Day At The Track

Unbeaten Homicide Hunter seeks baker's dozen

06:12 AM 19 Sep 2015 NZST
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Homicide Hunter
Homicide Hunter
Linscott Photography

Louisville, KY --- For a horse that has yet to taste defeat this season Homicide Hunter sure has not received his fair share of ink. The gelded son from the first crop of Mr Cantab and the Like A Prayer mare Evening Prayer has mowed down his harness racing rivals with pinpoint accuracy on 12 occasions this season and seeks to extend his victorious ways on Saturday (Sept. 19) in the $75,000 Indiana Sire Stakes final at Hoosier Park after one of the most grueling contests he has performed in.

“He fought back in that race,” said Curt Grummel, the horse’s conditioner, of his win in the Sept. 11 Indiana Sire Stakes elimination. “The transformation this horse has made since last year is unbelievable. He showed how much courage he has by coming back on after he was passed. He really wants to win.”

Homicide Hunter has constructed a season any trainer or owner would dream of. Owned and bred by Patrick Graham, the handsome gelding has morphed from a boy into a man after chasing Airman Batten around the Anderson, Ind., oval as a freshman. That campaign netted him $86,736 with a record of 10-3-2-3, which is certainly not shabby for a horse that needed to grow into himself, but in 2015 he has pushed his rival to the side and exceeded any expectations that were ever associated with him.

The gelding is a perfect 12 for 12 this year, has earned just under $220,000, tied the track record at Hoosier Park for his age, sex and gait (1.53.4) and flown under the radar due to the presence of pacing sensation Freaky Feet Pete. Churita is another undefeated colleague Homicide Hunter must share the spotlight with, so only the Hoosier Park faithful may really know what this trotter has accomplished.

In Saturday’s contest, Homicide Hunter is handicapped with the nine hole in the 13th race on the card, but is the 9-5 favorite on the morning line after defeating the talented Hominy Hill by a half-length on Sept. 11 in a $24,000 Indiana Sire Stakes elimination. He will have the services of his regular pilot, John DeLong, for his mile.

“Other trainers probably would not agree with me,” Grummel said. “But I just jog the heck out of him all the time between races and it seems to work for him. I have not changed a thing since the season started. All I do is listen to what John tells me and as long as he is happy with the horse, there is no reason to change anything we do with him.”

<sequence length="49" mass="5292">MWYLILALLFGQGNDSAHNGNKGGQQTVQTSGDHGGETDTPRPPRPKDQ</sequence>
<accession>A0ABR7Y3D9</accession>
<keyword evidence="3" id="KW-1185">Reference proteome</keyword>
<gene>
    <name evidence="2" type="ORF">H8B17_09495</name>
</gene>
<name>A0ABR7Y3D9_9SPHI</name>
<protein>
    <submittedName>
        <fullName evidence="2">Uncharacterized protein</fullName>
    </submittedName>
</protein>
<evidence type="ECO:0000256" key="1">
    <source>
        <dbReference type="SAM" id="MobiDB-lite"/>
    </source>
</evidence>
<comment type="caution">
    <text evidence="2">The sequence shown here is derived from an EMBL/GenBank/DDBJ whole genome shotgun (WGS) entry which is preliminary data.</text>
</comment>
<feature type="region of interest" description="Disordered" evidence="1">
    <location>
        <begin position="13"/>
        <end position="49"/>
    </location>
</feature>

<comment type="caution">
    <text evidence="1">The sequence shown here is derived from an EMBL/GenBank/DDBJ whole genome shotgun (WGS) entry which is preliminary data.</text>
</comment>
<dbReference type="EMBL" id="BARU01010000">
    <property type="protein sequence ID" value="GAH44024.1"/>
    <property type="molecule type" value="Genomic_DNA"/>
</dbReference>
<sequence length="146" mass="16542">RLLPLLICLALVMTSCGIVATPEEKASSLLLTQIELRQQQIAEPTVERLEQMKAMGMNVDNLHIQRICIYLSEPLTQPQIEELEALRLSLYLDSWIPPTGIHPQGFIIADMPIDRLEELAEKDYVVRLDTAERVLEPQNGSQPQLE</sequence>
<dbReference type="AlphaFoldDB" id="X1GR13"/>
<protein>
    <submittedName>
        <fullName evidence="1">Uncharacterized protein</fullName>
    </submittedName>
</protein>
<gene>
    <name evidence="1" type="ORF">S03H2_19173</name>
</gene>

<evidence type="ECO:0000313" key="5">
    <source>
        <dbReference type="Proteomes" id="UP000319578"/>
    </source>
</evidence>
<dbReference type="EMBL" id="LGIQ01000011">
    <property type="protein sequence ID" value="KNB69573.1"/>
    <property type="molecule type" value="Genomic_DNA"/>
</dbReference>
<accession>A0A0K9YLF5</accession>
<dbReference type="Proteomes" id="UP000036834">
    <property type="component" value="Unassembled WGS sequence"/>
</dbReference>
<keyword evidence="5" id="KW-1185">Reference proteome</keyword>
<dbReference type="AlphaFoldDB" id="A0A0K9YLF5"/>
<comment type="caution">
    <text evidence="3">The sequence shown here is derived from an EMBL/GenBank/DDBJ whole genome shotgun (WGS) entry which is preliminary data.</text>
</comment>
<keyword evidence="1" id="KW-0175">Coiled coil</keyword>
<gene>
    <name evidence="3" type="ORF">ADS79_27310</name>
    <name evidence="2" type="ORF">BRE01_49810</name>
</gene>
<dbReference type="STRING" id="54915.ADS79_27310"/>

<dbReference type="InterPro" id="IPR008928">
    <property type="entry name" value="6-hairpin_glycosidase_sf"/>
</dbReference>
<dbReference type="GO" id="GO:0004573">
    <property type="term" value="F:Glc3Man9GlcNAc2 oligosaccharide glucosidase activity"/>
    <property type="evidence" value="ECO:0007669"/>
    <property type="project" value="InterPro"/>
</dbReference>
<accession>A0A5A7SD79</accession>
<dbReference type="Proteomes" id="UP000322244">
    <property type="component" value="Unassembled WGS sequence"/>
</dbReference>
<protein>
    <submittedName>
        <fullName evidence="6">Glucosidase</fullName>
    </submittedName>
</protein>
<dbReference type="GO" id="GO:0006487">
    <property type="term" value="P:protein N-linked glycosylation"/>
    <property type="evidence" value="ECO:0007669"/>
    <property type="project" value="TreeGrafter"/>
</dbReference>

Besides being a state champion and gliding through a season that will forever be memorable, Homicide Hunter is an absolute pet. He was a barn favorite long before he commenced this season’s campaign and everyone associated with him could not be more pleased with the world seeing what kind of horse they care for on a daily basis.

“He was tough last year training,” Sis Arnold, Grummel’s assistant trainer, said. “He would jump at anything when you hooked him up to the jog cart and just do the opposite of everything you wanted him to do. But he has always been the teddy bear of the barn. You can do anything you want with him and he loves attention. I don’t harness him and take care of him all the time like Francie (his caretaker) does, and she does a tremendous job, but he has always been a favorite of mine.

“I’m not ashamed to say I cried all over his face holding him in the winner’s circle after his last race. For him to win parked like that and to come back after he was beaten, showed why we love him so much. There are just some horses you get attached to and he is it.”

It seems natural to feel a connection with Homicide Hunter. His coat glistens, his stride is near perfection and he would snuggle up to anyone that has a cookie. This boy loves his food, his time in the field and his contact with his caretakers. He is the epitome of what transpires when you have a happy horse, with ability and the perfect conditions.

“He possibly has five more starts for the year,” Grummel said. “I’m based at Balmoral Park so we will take him back home, as I’m from Illinois, for the winter and turn him out and then plan for next year depending on what he tells us.”

Although it was never discussed how his connections would feel should Homicide Hunter not be in the winner’s circle on any of these five ensuing engagements, Arnold summed it up succinctly.

“Every horse gets beat,” she said. “If he loses it does not matter. Look at what he has already done. He looks like a million bucks, he contends with whatever he has to deal with and you know he is always going to do the best he can. He’s Hunter and no one can take away the money he has earned or his record or who he is to be around. He has earned it and his personality is just who he is.”

by Kimberly French, USTA Web Newsroom Senior Correspondent
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